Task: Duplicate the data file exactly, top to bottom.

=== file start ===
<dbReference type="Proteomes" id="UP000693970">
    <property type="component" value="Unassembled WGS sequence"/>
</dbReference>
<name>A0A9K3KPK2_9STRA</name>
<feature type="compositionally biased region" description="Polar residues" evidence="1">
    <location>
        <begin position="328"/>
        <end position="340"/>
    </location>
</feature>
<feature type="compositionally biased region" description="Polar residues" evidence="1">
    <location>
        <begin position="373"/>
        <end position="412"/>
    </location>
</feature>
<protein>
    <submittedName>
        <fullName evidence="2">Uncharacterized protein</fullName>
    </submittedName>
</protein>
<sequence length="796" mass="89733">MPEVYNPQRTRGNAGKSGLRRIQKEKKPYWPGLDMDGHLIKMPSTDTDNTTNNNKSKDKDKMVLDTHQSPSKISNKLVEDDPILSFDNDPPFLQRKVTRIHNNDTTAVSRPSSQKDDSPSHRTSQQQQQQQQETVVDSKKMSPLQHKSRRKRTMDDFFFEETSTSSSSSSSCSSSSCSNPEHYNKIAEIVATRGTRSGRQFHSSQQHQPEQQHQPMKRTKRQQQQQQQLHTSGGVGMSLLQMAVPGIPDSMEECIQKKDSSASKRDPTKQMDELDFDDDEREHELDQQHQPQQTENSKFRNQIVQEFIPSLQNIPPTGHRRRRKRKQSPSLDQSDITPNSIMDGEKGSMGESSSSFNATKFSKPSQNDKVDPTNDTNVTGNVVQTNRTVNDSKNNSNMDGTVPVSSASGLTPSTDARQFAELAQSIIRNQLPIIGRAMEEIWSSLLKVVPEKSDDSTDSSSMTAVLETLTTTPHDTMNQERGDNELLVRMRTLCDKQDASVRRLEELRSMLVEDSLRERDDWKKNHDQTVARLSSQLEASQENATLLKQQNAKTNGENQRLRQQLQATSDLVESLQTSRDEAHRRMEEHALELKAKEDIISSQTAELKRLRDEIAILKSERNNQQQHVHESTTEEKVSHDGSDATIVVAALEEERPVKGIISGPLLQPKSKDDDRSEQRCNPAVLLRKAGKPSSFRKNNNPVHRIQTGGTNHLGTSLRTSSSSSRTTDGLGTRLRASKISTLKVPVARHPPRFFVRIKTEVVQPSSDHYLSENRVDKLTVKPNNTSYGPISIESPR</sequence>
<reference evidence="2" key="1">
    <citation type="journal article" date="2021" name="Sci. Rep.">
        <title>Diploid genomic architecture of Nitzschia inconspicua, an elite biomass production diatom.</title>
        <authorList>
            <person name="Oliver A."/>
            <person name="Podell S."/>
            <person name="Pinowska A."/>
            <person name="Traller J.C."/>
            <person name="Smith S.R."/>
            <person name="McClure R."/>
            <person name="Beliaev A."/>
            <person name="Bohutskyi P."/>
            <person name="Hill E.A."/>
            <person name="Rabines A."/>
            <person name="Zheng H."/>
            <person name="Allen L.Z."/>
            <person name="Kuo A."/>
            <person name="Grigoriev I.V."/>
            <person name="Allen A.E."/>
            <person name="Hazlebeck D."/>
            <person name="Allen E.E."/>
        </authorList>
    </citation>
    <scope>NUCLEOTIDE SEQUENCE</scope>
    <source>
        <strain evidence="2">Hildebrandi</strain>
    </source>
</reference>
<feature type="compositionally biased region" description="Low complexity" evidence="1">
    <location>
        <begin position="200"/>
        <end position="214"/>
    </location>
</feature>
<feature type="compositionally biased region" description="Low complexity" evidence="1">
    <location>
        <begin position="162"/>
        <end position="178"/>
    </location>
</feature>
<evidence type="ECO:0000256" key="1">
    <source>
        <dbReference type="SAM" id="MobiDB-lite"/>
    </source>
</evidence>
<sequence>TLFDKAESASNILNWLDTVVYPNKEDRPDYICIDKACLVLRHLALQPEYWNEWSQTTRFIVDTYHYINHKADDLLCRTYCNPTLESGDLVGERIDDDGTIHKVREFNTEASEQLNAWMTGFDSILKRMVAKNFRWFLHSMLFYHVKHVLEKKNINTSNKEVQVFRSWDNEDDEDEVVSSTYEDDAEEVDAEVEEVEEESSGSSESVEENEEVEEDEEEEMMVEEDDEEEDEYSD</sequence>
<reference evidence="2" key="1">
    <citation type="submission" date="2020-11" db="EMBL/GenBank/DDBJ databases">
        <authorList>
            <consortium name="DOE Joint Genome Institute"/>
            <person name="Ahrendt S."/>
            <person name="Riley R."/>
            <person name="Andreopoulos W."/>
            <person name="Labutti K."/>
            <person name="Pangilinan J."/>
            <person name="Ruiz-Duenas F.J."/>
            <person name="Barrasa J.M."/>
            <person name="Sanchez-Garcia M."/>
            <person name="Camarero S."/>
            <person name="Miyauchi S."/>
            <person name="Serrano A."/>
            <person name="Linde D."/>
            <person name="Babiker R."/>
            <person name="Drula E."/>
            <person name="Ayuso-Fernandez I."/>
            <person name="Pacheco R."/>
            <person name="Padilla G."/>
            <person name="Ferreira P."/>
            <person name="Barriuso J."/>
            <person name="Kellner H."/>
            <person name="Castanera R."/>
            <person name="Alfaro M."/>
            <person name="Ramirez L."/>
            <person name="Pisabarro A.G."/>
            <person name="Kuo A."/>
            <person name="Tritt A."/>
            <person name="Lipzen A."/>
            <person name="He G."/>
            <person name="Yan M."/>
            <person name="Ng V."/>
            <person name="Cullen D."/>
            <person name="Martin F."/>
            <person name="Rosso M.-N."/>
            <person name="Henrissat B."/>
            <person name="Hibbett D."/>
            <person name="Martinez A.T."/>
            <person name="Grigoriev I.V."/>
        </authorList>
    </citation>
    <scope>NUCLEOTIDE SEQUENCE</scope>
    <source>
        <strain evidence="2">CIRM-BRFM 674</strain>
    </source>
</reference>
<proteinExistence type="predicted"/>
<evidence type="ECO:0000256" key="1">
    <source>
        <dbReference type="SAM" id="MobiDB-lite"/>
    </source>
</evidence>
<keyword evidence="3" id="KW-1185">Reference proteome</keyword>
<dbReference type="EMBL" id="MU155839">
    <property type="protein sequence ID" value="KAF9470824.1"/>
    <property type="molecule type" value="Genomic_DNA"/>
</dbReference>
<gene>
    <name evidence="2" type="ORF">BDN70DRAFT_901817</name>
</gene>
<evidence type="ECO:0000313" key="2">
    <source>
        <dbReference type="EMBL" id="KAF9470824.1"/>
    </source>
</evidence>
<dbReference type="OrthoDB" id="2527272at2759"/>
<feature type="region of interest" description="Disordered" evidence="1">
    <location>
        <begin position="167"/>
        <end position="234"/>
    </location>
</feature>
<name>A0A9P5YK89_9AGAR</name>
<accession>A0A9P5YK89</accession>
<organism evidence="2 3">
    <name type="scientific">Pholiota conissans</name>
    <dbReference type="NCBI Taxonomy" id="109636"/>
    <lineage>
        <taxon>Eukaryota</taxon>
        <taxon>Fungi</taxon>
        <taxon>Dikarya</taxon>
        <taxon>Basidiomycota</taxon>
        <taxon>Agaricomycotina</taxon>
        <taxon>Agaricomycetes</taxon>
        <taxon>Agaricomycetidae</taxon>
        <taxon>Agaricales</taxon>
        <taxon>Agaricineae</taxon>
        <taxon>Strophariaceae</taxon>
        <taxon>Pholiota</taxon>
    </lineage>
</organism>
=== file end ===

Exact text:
<dbReference type="Proteomes" id="UP000693970">
    <property type="component" value="Unassembled WGS sequence"/>
</dbReference>
<name>A0A9K3KPK2_9STRA</name>
<feature type="compositionally biased region" description="Polar residues" evidence="1">
    <location>
        <begin position="328"/>
        <end position="340"/>
    </location>
</feature>
<feature type="compositionally biased region" description="Polar residues" evidence="1">
    <location>
        <begin position="373"/>
        <end position="412"/>
    </location>
</feature>
<protein>
    <submittedName>
        <fullName evidence="2">Uncharacterized protein</fullName>
    </submittedName>
</protein>
<sequence length="796" mass="89733">MPEVYNPQRTRGNAGKSGLRRIQKEKKPYWPGLDMDGHLIKMPSTDTDNTTNNNKSKDKDKMVLDTHQSPSKISNKLVEDDPILSFDNDPPFLQRKVTRIHNNDTTAVSRPSSQKDDSPSHRTSQQQQQQQQETVVDSKKMSPLQHKSRRKRTMDDFFFEETSTSSSSSSSCSSSSCSNPEHYNKIAEIVATRGTRSGRQFHSSQQHQPEQQHQPMKRTKRQQQQQQQLHTSGGVGMSLLQMAVPGIPDSMEECIQKKDSSASKRDPTKQMDELDFDDDEREHELDQQHQPQQTENSKFRNQIVQEFIPSLQNIPPTGHRRRRKRKQSPSLDQSDITPNSIMDGEKGSMGESSSSFNATKFSKPSQNDKVDPTNDTNVTGNVVQTNRTVNDSKNNSNMDGTVPVSSASGLTPSTDARQFAELAQSIIRNQLPIIGRAMEEIWSSLLKVVPEKSDDSTDSSSMTAVLETLTTTPHDTMNQERGDNELLVRMRTLCDKQDASVRRLEELRSMLVEDSLRERDDWKKNHDQTVARLSSQLEASQENATLLKQQNAKTNGENQRLRQQLQATSDLVESLQTSRDEAHRRMEEHALELKAKEDIISSQTAELKRLRDEIAILKSERNNQQQHVHESTTEEKVSHDGSDATIVVAALEEERPVKGIISGPLLQPKSKDDDRSEQRCNPAVLLRKAGKPSSFRKNNNPVHRIQTGGTNHLGTSLRTSSSSSRTTDGLGTRLRASKISTLKVPVARHPPRFFVRIKTEVVQPSSDHYLSENRVDKLTVKPNNTSYGPISIESPR</sequence>
<reference evidence="2" key="1">
    <citation type="journal article" date="2021" name="Sci. Rep.">
        <title>Diploid genomic architecture of Nitzschia inconspicua, an elite biomass production diatom.</title>
        <authorList>
            <person name="Oliver A."/>
            <person name="Podell S."/>
            <person name="Pinowska A."/>
            <person name="Traller J.C."/>
            <person name="Smith S.R."/>
            <person name="McClure R."/>
            <person name="Beliaev A."/>
            <person name="Bohutskyi P."/>
            <person name="Hill E.A."/>
            <person name="Rabines A."/>
            <person name="Zheng H."/>
            <person name="Allen L.Z."/>
            <person name="Kuo A."/>
            <person name="Grigoriev I.V."/>
            <person name="Allen A.E."/>
            <person name="Hazlebeck D."/>
            <person name="Allen E.E."/>
        </authorList>
    </citation>
    <scope>NUCLEOTIDE SEQUENCE</scope>
    <source>
        <strain evidence="2">Hildebrandi</strain>
    </source>
</reference>
<feature type="compositionally biased region" description="Low complexity" evidence="1">
    <location>
        <begin position="200"/>
        <end position="214"/>
    </location>
</feature>
<feature type="compositionally biased region" description="Low complexity" evidence="1">
    <location>
        <begin position="162"/>
        <end position="178"/>
    </location>
</feature>
<evidence type="ECO:0000256" key="1">
    <source>
        <dbReference type="SAM" id="MobiDB-lite"/>
    </source>
</evidence>
<sequence>TLFDKAESASNILNWLDTVVYPNKEDRPDYICIDKACLVLRHLALQPEYWNEWSQTTRFIVDTYHYINHKADDLLCRTYCNPTLESGDLVGERIDDDGTIHKVREFNTEASEQLNAWMTGFDSILKRMVAKNFRWFLHSMLFYHVKHVLEKKNINTSNKEVQVFRSWDNEDDEDEVVSSTYEDDAEEVDAEVEEVEEESSGSSESVEENEEVEEDEEEEMMVEEDDEEEDEYSD</sequence>
<reference evidence="2" key="1">
    <citation type="submission" date="2020-11" db="EMBL/GenBank/DDBJ databases">
        <authorList>
            <consortium name="DOE Joint Genome Institute"/>
            <person name="Ahrendt S."/>
            <person name="Riley R."/>
            <person name="Andreopoulos W."/>
            <person name="Labutti K."/>
            <person name="Pangilinan J."/>
            <person name="Ruiz-Duenas F.J."/>
            <person name="Barrasa J.M."/>
            <person name="Sanchez-Garcia M."/>
            <person name="Camarero S."/>
            <person name="Miyauchi S."/>
            <person name="Serrano A."/>
            <person name="Linde D."/>
            <person name="Babiker R."/>
            <person name="Drula E."/>
            <person name="Ayuso-Fernandez I."/>
            <person name="Pacheco R."/>
            <person name="Padilla G."/>
            <person name="Ferreira P."/>
            <person name="Barriuso J."/>
            <person name="Kellner H."/>
            <person name="Castanera R."/>
            <person name="Alfaro M."/>
            <person name="Ramirez L."/>
            <person name="Pisabarro A.G."/>
            <person name="Kuo A."/>
            <person name="Tritt A."/>
            <person name="Lipzen A."/>
            <person name="He G."/>
            <person name="Yan M."/>
            <person name="Ng V."/>
            <person name="Cullen D."/>
            <person name="Martin F."/>
            <person name="Rosso M.-N."/>
            <person name="Henrissat B."/>
            <person name="Hibbett D."/>
            <person name="Martinez A.T."/>
            <person name="Grigoriev I.V."/>
        </authorList>
    </citation>
    <scope>NUCLEOTIDE SEQUENCE</scope>
    <source>
        <strain evidence="2">CIRM-BRFM 674</strain>
    </source>
</reference>
<proteinExistence type="predicted"/>
<evidence type="ECO:0000256" key="1">
    <source>
        <dbReference type="SAM" id="MobiDB-lite"/>
    </source>
</evidence>
<keyword evidence="3" id="KW-1185">Reference proteome</keyword>
<dbReference type="EMBL" id="MU155839">
    <property type="protein sequence ID" value="KAF9470824.1"/>
    <property type="molecule type" value="Genomic_DNA"/>
</dbReference>
<gene>
    <name evidence="2" type="ORF">BDN70DRAFT_901817</name>
</gene>
<evidence type="ECO:0000313" key="2">
    <source>
        <dbReference type="EMBL" id="KAF9470824.1"/>
    </source>
</evidence>
<dbReference type="OrthoDB" id="2527272at2759"/>
<feature type="region of interest" description="Disordered" evidence="1">
    <location>
        <begin position="167"/>
        <end position="234"/>
    </location>
</feature>
<name>A0A9P5YK89_9AGAR</name>
<accession>A0A9P5YK89</accession>
<organism evidence="2 3">
    <name type="scientific">Pholiota conissans</name>
    <dbReference type="NCBI Taxonomy" id="109636"/>
    <lineage>
        <taxon>Eukaryota</taxon>
        <taxon>Fungi</taxon>
        <taxon>Dikarya</taxon>
        <taxon>Basidiomycota</taxon>
        <taxon>Agaricomycotina</taxon>
        <taxon>Agaricomycetes</taxon>
        <taxon>Agaricomycetidae</taxon>
        <taxon>Agaricales</taxon>
        <taxon>Agaricineae</taxon>
        <taxon>Strophariaceae</taxon>
        <taxon>Pholiota</taxon>
    </lineage>
</organism>